Who doesn’t love a good book about people who can manipulate the elements, a book where it is good versus evil? Descendants is a book about exactly that. With its captivating storyline and heart-wrenching plot points, I can guarantee that this will be a book that you won’t be able to put down.
There are lots of stories about the children of gods. But what about those cursed by the gods, and their descendants…
El, a seventeen-year-old has inherited an ancient and deadly power. She loses control of it, causing a horrific accident, and becomes the prey of a secret organisation, known as the Order. Forced from her family and home, she hides in plain sight amidst the crowds of London, and is thrust into a world she never knew existed; one full of arete: beings with extraordinary powers like hers.
At the heart of their world is the kerykeion, the symbol that protects them from the humans and the humans from them. El is trapped between two factions, one that has built an empire around the kerykeion and another that is determined to bring it down.
As she is drawn deeper into the conflict, the only way to find the truth is to take matters into her own hands, and the line between friend and foe becomes dangerously blurred.
You know what’s so awesome about this book? The fact that El and her family are descendants of Medusa… How cool is that? MEDUSA! Now, I know she was evil and all (or misunderstood if you read the poem by Carol Ann Duffy), but to read about the family who inherited parts of Medusa’s power is brilliant.
I found the pace of this book to be good as well. We were thrown straight into the storyline and Else reveals information about the characters and the different organisations as the book develops. There is this whole concept of good versus evil, the Order versus the Opposition and El is trying to figure out which side is the ‘good’ side. Which is the side that she can trust? Which side does her heart want?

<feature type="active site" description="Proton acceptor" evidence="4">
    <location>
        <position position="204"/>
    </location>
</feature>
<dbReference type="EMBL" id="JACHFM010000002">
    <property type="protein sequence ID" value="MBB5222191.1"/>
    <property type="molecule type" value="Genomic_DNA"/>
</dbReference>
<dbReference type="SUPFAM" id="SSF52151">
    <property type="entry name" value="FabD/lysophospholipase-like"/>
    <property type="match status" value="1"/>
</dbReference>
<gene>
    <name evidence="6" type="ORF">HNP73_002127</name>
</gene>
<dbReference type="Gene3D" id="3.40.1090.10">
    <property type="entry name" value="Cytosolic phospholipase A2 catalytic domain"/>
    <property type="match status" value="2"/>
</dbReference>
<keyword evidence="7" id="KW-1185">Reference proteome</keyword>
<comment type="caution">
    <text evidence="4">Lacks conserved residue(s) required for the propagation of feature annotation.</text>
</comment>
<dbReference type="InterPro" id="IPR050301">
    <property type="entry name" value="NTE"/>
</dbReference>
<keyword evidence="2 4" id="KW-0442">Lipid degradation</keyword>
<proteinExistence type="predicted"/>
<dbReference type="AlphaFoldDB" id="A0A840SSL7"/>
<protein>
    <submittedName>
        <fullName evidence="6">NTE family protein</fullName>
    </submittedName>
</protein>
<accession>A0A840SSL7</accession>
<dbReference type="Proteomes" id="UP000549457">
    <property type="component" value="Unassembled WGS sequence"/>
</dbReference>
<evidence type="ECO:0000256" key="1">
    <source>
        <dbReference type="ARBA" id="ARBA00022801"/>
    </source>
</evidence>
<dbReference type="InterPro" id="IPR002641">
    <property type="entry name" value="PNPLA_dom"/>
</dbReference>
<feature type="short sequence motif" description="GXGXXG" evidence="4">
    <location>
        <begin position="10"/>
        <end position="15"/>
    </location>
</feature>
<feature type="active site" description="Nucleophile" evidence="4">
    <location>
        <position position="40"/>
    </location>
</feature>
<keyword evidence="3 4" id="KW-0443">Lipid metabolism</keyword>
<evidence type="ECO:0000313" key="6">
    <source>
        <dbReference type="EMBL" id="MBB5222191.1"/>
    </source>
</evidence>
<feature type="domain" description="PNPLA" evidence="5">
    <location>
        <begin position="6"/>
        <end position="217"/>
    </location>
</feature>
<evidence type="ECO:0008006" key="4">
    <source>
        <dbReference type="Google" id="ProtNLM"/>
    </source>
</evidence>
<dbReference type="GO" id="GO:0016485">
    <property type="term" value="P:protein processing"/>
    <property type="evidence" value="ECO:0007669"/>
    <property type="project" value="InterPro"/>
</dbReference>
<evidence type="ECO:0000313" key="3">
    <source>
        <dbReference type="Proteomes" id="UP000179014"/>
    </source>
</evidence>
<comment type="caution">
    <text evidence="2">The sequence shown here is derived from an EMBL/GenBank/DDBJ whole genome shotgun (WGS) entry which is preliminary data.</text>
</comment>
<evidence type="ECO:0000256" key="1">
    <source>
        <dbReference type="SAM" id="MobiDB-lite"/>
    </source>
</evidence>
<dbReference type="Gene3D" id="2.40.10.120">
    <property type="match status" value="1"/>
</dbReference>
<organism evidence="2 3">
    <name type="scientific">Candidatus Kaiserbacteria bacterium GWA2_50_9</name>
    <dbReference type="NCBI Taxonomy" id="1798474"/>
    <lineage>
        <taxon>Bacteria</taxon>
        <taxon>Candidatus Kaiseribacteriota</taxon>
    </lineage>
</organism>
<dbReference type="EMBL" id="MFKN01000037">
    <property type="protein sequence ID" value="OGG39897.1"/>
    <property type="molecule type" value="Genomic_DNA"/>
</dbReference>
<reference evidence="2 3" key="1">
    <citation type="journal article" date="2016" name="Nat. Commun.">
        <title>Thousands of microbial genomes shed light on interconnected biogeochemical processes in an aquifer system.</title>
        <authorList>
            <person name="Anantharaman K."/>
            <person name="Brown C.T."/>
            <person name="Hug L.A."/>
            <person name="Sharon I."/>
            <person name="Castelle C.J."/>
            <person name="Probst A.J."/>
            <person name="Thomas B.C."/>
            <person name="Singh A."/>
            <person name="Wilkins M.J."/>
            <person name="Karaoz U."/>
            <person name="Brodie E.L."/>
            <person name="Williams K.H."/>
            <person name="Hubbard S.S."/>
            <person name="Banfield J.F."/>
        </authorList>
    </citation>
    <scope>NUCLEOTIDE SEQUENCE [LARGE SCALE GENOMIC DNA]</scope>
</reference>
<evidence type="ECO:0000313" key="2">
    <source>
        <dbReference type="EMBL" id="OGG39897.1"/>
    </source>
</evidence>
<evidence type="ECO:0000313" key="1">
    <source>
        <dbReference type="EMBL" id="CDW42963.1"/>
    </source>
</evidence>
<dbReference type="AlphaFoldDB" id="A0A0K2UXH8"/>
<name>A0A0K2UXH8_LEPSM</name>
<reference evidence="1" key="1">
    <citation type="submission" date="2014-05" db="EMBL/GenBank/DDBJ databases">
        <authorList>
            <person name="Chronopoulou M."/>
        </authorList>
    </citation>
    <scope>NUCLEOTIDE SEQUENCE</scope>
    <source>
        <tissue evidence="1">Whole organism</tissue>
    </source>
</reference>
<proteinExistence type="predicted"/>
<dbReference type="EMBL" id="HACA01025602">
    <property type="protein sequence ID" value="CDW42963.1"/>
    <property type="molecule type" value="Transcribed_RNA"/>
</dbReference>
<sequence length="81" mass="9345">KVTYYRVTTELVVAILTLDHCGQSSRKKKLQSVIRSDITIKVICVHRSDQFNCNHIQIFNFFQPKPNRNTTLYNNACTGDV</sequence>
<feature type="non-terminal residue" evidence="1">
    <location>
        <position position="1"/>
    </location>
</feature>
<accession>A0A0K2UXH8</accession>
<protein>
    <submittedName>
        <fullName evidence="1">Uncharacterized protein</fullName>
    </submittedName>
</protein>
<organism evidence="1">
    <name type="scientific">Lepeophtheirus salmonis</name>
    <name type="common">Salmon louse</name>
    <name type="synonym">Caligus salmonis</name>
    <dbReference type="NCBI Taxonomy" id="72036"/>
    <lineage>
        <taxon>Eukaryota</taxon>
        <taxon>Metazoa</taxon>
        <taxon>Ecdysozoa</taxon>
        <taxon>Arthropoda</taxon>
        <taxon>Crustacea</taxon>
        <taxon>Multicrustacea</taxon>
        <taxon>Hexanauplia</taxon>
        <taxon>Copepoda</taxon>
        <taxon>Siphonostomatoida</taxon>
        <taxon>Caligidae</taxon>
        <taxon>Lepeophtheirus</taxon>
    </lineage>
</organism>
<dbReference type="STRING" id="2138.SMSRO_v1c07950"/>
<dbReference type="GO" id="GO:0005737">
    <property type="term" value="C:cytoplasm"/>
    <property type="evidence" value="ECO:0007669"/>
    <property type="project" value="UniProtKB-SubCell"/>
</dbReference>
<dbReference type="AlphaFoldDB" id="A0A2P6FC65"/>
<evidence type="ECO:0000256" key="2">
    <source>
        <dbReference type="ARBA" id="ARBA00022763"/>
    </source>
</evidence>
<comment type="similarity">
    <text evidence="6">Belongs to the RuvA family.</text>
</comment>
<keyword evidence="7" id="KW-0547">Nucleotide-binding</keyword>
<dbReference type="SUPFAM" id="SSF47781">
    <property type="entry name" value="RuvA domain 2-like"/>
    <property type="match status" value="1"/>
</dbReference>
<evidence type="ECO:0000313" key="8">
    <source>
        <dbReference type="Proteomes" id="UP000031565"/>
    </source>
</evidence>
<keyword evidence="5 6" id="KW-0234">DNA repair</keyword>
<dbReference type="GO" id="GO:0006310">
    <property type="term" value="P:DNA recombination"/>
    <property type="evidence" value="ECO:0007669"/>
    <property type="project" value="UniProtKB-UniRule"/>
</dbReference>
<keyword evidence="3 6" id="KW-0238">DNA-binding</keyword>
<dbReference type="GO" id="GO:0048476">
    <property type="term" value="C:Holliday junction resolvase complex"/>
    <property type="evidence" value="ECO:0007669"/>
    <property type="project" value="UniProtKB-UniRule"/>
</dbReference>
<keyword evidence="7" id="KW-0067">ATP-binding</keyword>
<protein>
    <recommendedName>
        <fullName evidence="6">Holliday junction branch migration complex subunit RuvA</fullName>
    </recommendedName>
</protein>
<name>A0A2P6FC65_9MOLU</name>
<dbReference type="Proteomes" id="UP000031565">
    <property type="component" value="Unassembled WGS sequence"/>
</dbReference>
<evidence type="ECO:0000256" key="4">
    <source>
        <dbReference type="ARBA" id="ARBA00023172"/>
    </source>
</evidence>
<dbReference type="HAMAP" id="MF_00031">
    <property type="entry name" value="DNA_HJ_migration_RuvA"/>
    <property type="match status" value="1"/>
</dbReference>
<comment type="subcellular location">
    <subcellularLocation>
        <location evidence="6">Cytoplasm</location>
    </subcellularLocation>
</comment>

“Music had a mysterious power all of its own.”
– Rae Else, Descendants
The only part of this book that annoyed me was the whole romance aspect. One minute El is feeling a connection to one character, and then the next, she’s kissing a different one. Then she starts to feel betrayed by one character, so she goes to the other guy. But when the other guy betrays her, she doesn’t like him anymore and thinks she likes the first guy! Sound confusing? It isn’t when you’re reading it, but it does get annoying because she seems so flippant about ‘who should I like at the moment’? I know that she’s having trust issues and she’s finding it hard who to believe, but she shouldn’t be so blase about her feelings. It shouldn’t be: ‘oh well this guy lied to me for my own protection, but that’s ok. I don’t like him anymore, so I’m just going to like this other guy instead’.
However, I did find the ‘magic’ element of this book really cool. El is a drakon – meaning that she can manipulate fire with her eyes. At first, she doesn’t know how to control her power but after quite a few shocking events, she is forced to face her power and learn how to use it and fight with it. Witnessing El fight against other arete was amazing. I loved reading about her throwing fireballs and dodging her opponents attacks!
Overall, this book was really good apart from the small romance part of it, but hopefully, all of that will be smoothed out in the second book – which I absolutely cannot wait to read! I can’t wait to find out what happens to the Order and the Opposition and I also cannot wait to read how El continues to grow as a character and develops and learns about her power even more!
Disclaimer: this book was sent to me by the publisher in exchange for an honest review